Temporary regulations would provide guidelines for companies to use drones commercially while awaiting finalized FAA rules.Two U.S. senators on Tuesday introduced legislation to establish a set of temporary rules regulating commercial drone use. The aim of the bill is to allow companies to fly commercial drones—if in only a limited capacity—while awaiting a polished set of rules from the FAA, which is expected sometime in the next few years.
Sen. Cory Booker, D-N.J., and Sen. John Hoeven, R-N.D. are pushing the Commercial UAS Modernization Act as a means to foster innovation in the nascent commercial drone industry, while also allowing U.S. companies to test drones in the same way international firms are currently doing overseas.
“There is so much potential that can be unlocked if we lay the proper framework to support innovation in unmanned aircraft systems,” Sen. Booker said in a statement. “But right now, the U.S. is falling behind other countries because we lack rules for the safe operation of commercial [unmanned aircraft systems] technology. The Commercial UAS Modernization Act sets up clear and immediate rules of the road, helping to lay a foundation that will allow us to make cutting-edge progress in a rapidly emerging field.”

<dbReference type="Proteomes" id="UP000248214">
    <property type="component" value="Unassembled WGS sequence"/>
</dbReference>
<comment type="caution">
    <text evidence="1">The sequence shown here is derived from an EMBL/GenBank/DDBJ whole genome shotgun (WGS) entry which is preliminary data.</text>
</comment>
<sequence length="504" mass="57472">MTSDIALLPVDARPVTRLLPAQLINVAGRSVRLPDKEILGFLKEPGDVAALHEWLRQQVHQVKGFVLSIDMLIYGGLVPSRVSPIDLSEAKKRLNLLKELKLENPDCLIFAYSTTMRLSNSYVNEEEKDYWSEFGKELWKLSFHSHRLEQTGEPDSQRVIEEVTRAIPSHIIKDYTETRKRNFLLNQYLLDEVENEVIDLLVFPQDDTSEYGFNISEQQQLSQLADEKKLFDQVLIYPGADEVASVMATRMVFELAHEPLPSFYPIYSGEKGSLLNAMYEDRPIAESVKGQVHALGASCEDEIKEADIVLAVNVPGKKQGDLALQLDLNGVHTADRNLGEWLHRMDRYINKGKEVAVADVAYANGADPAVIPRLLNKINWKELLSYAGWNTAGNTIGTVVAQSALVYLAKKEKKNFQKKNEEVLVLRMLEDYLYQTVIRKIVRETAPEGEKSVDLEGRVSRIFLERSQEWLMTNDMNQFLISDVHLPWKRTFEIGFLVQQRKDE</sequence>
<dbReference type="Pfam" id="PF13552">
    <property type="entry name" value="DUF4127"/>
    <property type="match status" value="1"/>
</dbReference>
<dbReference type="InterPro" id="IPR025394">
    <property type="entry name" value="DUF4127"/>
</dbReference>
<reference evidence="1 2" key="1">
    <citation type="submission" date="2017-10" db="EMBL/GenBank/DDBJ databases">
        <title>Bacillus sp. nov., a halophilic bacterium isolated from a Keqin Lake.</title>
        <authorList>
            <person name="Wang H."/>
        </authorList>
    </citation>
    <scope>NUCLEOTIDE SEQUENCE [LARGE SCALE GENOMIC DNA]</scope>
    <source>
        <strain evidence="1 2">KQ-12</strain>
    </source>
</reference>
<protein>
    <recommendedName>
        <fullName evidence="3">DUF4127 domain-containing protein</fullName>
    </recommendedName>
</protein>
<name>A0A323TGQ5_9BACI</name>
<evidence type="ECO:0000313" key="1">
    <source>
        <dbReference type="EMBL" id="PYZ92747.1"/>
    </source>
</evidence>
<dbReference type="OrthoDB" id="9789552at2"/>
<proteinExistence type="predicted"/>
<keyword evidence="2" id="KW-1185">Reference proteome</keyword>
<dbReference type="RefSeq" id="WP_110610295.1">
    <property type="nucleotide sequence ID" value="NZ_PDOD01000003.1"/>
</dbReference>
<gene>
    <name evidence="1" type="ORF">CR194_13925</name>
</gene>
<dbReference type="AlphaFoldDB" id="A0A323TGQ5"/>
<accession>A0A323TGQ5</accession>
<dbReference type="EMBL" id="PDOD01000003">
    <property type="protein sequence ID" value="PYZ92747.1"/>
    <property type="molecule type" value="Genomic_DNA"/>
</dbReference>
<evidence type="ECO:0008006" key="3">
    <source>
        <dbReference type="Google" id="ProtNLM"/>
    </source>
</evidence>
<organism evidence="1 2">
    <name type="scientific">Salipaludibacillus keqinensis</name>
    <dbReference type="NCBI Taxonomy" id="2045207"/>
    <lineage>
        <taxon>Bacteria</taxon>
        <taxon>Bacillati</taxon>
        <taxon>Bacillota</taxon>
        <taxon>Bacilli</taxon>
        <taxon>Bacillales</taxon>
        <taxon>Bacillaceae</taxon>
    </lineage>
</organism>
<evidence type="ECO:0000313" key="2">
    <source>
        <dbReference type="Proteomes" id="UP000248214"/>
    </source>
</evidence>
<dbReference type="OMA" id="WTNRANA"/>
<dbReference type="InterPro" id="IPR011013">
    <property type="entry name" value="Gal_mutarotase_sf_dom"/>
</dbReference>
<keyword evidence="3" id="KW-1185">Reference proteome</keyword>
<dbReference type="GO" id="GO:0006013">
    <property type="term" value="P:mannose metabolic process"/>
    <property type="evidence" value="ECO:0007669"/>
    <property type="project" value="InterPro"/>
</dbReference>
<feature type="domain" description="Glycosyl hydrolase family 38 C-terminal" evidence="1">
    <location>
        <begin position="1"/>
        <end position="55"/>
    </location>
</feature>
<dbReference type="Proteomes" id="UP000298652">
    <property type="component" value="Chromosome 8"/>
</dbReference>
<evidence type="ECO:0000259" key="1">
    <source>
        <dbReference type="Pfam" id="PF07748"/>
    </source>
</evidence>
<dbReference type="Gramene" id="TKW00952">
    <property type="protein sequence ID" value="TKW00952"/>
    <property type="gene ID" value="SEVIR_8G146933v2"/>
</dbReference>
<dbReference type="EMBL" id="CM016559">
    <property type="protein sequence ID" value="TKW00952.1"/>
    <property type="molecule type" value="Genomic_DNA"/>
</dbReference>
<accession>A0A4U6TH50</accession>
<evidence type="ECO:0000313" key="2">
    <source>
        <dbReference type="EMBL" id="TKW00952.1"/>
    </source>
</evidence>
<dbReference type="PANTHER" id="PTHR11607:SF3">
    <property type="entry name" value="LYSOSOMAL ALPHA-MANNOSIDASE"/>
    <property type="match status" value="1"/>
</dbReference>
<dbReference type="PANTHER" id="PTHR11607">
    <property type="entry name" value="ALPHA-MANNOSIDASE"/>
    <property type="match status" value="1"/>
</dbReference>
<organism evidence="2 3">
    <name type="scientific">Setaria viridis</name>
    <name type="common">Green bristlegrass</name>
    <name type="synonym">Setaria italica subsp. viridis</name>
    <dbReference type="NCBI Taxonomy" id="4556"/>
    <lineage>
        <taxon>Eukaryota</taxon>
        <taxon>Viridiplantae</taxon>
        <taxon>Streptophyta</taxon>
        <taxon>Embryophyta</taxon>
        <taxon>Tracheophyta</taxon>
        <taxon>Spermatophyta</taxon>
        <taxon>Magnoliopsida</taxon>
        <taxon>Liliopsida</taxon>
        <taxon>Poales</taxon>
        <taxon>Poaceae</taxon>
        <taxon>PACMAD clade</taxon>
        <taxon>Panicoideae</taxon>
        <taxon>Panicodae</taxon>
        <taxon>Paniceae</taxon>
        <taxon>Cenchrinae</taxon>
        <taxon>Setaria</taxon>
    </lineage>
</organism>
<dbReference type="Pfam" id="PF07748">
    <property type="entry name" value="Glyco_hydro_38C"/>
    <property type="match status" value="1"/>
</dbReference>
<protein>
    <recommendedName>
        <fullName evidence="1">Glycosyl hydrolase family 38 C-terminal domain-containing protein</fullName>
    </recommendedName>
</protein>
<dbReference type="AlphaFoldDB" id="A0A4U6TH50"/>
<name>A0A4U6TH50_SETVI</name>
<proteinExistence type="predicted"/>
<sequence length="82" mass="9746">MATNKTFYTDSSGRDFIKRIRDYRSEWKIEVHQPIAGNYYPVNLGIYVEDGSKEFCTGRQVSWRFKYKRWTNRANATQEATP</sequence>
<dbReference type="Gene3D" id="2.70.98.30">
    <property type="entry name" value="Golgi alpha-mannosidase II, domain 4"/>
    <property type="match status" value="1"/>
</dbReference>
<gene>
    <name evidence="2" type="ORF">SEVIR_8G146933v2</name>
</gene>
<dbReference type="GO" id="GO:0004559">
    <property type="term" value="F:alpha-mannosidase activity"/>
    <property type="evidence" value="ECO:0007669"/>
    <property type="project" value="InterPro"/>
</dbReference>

Booker and Hoeven have both been outspoken supporters for integrating commercial drone technology into the national airspace sooner rather than later. The bipartisan bill, if passed, could go a long way to not only opening up the skies for commercial drone applications, but also creating the legal headroom needed to allow for drone technology development.